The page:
Legal Status of Artificial Intelligence Beyond Individual and Legal Entities

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I. Legal Nature of Artificial Intelligence

The legal status and definition of artificial intelligence (AI), which is gradually entering our
lives and is expected to expand its usage, are currently subject to debate. As a result, the
responsibility regime for AI has not been clearly defined yet. The European Parliament is
actively working on an AI law to address this deficiency.

One prominent proposal regarding the personality of AI comes from the European Parliament,
suggesting the concept of electronic personality. Due to the autonomous nature of AI
structures, it is believed that AI may possess a personality in the future, resembling that of a
human but distinct from a natural person. In this regard, the European Parliament, in its
proposal report, argues that in the long term, AI cannot be considered as mere property, as it
will exhibit features similar to having a personality, such as assuming rights and obligations 1 .

Another proposal regarding the personality of AI is the concept of legal personality. This
perspective suggests that AI, possessing a personality distinct from natural persons, should be
evaluated within the framework of legal entities. Accordingly, under this approach, AI should
be considered within the scope of legal entities 2 .

While the prevailing view in legal doctrine supports granting sui generis personality to AI,
there are dissenting opinions. These perspectives often argue that AI is machine produced to
facilitate daily life, akin to a tool, and will never be able to become human-like in the future.
Therefore, according to this view, attributing personality to AI is unnecessary 3 .

II. Liability of Artificial Intelligence for Harm

1. AI as a Product

If AI is considered devoid of any personality, i.e., evaluated as a service or product, direct
liability for AI may not be applicable. As recommended by the European Parliament, current
legal regulations provide for the responsibility of the producer, operator, owner, or user of AI,
rather than the AI itself 4 . Legal scholars also propose that AI's liability might only arise when
it becomes fully autonomous and capable of understanding its own actions 5 .

Within the framework of perceiving AI as a product, in the context of Turkish law, the
Product Safety and Technical Regulations Law No. 7223, under the heading “Product
Liability Compensation” in Article 6, paragraph 1, states:

“(1) The manufacturer or importer of the product is obliged to remedy the damage caused
to a person or property by the product…”

Accordingly, if a product is defective and causes harm, the responsibility lies with the
manufacturer or importer under this regulation. Thus, under the relevant regulation, the
producer can be held liable based on contractual and tort liability according to the relevant
provisions of the Turkish Code of Obligations. The current global approach to AI liability in
incidents reflects a similar perspective, as seen in recent developments in the United States
and China, where the responsibility in accidents involving autonomous vehicles shifts more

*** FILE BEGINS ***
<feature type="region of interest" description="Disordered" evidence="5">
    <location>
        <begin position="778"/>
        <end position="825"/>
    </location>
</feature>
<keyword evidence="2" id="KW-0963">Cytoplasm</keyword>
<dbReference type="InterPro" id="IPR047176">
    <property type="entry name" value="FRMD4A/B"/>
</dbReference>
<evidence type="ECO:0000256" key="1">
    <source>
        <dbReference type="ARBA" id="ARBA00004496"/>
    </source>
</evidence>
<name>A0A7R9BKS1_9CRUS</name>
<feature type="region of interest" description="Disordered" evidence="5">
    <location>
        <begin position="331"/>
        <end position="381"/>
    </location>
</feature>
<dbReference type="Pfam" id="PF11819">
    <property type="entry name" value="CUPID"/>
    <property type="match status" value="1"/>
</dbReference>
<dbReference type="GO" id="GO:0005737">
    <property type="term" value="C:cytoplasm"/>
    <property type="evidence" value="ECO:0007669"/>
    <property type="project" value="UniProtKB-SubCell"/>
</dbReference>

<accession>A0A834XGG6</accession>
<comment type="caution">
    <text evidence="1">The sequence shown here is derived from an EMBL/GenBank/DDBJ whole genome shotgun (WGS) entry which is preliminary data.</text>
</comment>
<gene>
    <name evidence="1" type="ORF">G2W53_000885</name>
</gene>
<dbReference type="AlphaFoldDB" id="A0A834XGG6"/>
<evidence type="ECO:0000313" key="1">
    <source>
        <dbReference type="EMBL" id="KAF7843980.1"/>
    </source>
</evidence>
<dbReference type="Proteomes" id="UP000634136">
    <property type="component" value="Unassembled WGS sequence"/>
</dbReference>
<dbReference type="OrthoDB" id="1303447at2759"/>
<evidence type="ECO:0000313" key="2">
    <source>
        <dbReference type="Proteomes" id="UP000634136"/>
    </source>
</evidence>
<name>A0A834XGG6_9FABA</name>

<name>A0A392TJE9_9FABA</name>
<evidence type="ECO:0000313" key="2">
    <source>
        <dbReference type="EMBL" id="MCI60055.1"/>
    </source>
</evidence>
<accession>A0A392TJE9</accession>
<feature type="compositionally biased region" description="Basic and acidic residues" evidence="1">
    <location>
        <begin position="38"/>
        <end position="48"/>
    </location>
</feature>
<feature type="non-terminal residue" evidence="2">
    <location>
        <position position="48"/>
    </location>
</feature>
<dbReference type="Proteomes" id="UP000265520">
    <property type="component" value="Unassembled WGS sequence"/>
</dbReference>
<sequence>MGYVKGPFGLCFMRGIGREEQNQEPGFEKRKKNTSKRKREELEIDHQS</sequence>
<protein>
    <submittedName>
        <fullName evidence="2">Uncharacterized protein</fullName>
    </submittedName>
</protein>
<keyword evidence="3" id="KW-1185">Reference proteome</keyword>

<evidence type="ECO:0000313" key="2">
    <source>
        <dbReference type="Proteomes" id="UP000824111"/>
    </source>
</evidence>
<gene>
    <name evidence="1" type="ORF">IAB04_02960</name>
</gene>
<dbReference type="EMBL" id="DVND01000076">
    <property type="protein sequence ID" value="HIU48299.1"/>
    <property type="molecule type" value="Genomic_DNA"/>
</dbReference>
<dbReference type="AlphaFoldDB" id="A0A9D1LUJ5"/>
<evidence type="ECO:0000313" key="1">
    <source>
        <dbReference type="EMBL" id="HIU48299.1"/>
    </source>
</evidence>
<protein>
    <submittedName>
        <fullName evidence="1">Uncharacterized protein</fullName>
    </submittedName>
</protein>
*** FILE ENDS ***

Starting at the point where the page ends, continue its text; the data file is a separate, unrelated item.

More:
towards the manufacturer than the driver 6 .

Considering a viewpoint suggesting applying strict liability for damages caused by AI, even if
the producer is not at fault, could be beneficial. For instance, under this regime, the
manufacturer could be held responsible based on principles of equity (Article 65 of the
Turkish Code of Obligations) or strict liability (Article 70 of the Turkish Code of Obligations)

by analogy. If this liability regime is accepted, the injured party would only need to prove
their damage and the causal link between the damage and the AI system.

Setting aside the strict liability regime, damages caused by AI can also be compensated under
the basic liability regime through the provisions of tort law. In this case, the manufacturer's
liability arises if the injured party can prove the conditions of tort.

2. AI as an Individual Entity

According to the evaluation made in the European Parliament's recommendation report, the
current regulations do not seem to allow holding AI accountable for its actions. However,
with the possibility of future robots learning from their own experiences and interacting
uniquely with their environment, the complexity of sharing liability for damage caused by
autonomous robots has been acknowledged. As a result, it has been emphasized in the
Parliament that existing norms are inadequate, and new rules compatible with technological
developments are needed.

In line with the mentioned needs, the European Parliament aims to establish a legal status
called electronic personality for AI, creating a framework for the liability regime of AI.
Within this framework, a system of insurance covering all potential liabilities of robots,
similar to traffic insurance for vehicles, could be established to address the complexity of
sharing responsibility for damage caused by autonomous robots. In the long term,
sophisticated autonomous robots might utilize an electronic personality status, making them
responsible for the damages caused by their autonomous decisions.

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